At WhiteWater, we believe play is at the core of why people visit parks. Revaluating play is more than just creating the right play structure or slide, it’s about understanding the play psychology of your guests and creating play experiences that can help them bring their play types alive, and empower them to be playful, once more.
By using a quantitative research methodology, we surveyed 3 different types of audiences comprising 1100+ adult respondents from within the industry, and consumers across US and China – with the idea to probe deeper into the psychology of play, understand the fundamental human drive behind why people play and how they play. And more significantly, how these insights can be applied practically to create parks that are not just more satisfying, but more profitable as a result. Here are the some of the key findings from the report:
- According to the survey findings, most respondents like to indulge in a combination of different activities when it comes to play. While there is a single definitive play type for everyone, there also exist the secondary play personalities along with the dominant one, that may need careful consideration while planning a park’s ride mix.
- Based on the survey findings, Adventurers have emerged as the most popular and leading play type, outnumbering the other three play types both in the industry sample and consumer sample, while Challengers have emerged as the lowest across the industry and the general population. The industry results reflect the dominance of Adventurers and Dreamers as opposed to the other two play types which reflect the creative side of the industry, reinforcing the passion to create with the love for adventure.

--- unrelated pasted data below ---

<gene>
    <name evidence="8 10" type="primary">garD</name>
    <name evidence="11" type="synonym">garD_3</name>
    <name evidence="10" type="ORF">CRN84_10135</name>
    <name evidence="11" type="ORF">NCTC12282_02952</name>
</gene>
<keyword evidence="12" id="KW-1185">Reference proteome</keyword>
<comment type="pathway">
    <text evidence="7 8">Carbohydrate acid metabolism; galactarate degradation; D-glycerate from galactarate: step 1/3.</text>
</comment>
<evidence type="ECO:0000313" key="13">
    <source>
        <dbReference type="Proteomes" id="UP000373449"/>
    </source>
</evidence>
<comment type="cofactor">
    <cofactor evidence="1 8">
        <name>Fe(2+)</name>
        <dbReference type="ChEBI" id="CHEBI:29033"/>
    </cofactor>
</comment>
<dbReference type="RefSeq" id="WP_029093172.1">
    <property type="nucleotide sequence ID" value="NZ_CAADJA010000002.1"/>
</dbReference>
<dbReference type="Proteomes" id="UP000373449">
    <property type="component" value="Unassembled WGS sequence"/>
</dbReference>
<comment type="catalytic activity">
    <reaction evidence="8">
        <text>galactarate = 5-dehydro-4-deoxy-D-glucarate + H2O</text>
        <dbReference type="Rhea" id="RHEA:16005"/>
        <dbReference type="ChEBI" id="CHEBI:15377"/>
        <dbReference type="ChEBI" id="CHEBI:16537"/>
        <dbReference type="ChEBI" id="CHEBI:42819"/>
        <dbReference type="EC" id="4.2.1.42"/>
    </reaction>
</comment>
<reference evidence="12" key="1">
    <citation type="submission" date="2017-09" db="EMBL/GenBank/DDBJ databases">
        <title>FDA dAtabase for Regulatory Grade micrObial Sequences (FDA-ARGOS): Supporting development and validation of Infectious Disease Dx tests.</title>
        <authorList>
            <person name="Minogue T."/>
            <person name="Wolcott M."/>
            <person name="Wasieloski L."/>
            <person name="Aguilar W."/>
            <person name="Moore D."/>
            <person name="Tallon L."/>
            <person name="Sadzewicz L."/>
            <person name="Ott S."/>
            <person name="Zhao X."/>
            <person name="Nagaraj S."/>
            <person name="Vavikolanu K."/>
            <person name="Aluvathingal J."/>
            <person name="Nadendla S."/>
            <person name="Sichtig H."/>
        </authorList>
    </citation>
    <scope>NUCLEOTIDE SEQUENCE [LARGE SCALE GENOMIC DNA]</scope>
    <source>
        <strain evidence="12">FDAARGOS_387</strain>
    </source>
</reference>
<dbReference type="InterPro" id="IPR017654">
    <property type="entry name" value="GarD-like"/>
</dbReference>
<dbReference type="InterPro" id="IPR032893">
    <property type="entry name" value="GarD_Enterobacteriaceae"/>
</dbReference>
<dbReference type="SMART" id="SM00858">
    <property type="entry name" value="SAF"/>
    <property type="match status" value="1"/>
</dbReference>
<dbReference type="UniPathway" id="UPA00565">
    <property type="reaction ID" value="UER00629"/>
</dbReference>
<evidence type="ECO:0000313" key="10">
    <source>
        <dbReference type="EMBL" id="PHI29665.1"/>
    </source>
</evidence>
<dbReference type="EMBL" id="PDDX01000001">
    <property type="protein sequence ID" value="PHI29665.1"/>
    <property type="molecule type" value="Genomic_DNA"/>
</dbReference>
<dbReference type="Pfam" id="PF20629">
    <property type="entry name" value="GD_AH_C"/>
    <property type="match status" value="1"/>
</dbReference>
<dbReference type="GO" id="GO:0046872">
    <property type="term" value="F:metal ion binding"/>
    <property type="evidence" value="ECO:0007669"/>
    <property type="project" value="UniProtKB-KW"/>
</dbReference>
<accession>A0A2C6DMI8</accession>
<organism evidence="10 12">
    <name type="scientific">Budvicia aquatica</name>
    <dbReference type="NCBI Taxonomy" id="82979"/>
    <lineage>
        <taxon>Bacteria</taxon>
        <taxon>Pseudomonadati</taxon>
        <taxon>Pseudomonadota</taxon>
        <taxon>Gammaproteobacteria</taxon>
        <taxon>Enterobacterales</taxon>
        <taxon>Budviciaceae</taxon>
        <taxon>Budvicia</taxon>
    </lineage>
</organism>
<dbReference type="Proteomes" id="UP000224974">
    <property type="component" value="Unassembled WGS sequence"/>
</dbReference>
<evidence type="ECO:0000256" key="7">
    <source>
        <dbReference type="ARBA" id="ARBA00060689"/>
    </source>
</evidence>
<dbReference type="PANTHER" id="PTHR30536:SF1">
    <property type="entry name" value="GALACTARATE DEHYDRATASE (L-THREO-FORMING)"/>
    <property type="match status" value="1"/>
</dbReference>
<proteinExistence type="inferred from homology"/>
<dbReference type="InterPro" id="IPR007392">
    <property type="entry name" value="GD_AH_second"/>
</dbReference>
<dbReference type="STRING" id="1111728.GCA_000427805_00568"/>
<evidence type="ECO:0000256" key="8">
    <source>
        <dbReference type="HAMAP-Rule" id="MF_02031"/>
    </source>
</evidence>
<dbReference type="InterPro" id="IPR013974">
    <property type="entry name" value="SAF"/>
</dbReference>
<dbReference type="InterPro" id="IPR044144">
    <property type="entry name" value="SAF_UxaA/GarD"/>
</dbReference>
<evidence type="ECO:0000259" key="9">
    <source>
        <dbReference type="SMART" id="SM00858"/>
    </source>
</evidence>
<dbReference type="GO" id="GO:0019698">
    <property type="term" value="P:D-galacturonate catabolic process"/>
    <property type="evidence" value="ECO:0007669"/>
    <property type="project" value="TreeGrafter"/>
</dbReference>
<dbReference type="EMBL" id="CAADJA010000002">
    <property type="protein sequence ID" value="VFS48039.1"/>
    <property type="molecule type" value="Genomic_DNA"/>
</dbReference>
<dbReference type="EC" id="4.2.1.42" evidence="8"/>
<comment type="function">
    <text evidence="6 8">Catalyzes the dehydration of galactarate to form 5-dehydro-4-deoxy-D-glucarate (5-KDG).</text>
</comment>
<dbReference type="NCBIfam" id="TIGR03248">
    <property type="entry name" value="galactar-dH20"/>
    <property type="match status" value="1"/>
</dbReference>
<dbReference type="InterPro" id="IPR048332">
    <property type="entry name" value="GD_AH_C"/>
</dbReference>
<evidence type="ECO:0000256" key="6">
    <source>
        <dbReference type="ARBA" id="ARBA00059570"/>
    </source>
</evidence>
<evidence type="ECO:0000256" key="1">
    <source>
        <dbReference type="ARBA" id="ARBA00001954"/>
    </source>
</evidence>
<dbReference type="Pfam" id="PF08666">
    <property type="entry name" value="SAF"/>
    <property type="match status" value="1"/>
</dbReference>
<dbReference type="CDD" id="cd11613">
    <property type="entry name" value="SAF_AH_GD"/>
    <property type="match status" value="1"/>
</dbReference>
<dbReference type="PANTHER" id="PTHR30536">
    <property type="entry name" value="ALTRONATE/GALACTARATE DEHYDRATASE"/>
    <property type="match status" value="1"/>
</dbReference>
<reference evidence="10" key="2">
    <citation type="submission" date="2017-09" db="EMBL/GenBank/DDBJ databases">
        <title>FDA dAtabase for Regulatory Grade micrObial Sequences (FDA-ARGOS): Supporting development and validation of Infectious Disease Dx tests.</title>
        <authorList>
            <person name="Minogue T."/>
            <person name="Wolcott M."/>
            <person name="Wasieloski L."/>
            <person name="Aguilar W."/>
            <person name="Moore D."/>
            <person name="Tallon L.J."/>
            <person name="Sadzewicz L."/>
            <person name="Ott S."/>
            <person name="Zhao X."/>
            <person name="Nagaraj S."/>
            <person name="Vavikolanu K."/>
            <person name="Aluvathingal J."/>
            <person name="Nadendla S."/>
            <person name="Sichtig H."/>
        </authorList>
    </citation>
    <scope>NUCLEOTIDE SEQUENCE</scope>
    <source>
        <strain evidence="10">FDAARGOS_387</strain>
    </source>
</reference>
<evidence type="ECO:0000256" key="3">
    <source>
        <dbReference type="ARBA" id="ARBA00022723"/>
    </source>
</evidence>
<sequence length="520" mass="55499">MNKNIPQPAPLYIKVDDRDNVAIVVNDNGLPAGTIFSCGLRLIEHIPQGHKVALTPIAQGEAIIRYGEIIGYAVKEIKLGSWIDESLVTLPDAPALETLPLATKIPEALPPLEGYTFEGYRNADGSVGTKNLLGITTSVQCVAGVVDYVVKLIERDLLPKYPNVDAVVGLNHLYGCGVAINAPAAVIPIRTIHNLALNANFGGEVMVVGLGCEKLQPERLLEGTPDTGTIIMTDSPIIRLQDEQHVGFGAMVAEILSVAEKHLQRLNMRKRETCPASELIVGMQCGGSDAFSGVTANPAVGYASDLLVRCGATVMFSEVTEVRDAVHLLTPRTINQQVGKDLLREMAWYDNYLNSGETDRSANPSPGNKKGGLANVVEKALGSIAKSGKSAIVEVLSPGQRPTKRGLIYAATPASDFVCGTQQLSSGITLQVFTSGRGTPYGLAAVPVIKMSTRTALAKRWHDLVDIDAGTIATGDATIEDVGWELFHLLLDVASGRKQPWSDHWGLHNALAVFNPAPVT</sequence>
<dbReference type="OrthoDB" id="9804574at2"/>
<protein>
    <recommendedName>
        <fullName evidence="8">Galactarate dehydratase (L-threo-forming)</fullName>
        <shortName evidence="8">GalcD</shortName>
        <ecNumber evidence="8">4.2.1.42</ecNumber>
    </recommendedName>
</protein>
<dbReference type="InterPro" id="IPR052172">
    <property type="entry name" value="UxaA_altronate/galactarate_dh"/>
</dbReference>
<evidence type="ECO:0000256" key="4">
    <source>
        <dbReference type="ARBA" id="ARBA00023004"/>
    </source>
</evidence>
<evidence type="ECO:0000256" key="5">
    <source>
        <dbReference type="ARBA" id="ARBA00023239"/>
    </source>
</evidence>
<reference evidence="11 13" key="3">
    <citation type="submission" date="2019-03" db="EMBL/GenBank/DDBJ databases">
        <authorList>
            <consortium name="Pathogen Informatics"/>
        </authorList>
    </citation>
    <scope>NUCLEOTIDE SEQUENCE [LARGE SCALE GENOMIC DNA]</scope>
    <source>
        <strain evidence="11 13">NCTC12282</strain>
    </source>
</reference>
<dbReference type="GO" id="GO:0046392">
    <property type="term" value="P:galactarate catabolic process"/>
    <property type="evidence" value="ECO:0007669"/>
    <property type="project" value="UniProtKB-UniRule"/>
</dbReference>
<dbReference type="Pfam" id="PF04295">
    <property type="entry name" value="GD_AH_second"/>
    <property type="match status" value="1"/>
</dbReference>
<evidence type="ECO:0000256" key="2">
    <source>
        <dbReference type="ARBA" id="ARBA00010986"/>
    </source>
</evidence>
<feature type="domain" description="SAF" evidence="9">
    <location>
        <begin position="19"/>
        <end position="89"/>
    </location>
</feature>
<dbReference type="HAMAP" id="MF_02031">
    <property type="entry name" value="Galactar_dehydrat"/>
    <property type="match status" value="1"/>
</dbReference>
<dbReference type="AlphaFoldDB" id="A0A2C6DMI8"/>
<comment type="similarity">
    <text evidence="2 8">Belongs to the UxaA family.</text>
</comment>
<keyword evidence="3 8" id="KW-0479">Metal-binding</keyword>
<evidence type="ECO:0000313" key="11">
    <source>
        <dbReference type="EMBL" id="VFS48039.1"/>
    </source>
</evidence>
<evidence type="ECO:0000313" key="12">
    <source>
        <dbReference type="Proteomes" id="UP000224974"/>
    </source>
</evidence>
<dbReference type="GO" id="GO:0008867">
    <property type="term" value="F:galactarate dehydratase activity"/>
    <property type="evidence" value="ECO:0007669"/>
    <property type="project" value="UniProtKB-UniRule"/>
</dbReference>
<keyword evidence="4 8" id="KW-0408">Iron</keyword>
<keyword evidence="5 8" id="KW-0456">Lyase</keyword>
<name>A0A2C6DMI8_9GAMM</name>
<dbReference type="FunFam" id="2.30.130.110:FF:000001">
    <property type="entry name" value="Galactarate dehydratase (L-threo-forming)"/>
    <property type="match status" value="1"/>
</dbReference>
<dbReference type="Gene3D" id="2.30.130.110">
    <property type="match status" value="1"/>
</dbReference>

- We see different cultural trends emerging through the choices in toy selection, where the US respondents seem more interested in interactivity together by choosing ‘board games’, and Chinese respondents in the future-focused adventure through ‘spaceships’ as their favourite toys.
- When it comes to favourite leisure activity, more than half the respondents in China opted for ‘discovering the side streets of a city’ while in the US ‘seeing friends’ emerged as most popular – again telling us how there is a growing sense of maturity and need for community in the US population, in direct contrast with the China respondents, where there is a yearning for exploration and adventure – a useful insight if you are developing or managing parks in these regions.
While these are just a few of the survey findings, the complete Play Report offers detailed findings of the survey, tips on bringing play alive in parks, a play evaluation tool and expert insights on the psychology of play. To know more, reach out to Cassidy Newman, Communications Specialist, WhiteWater and download the complete Play report now!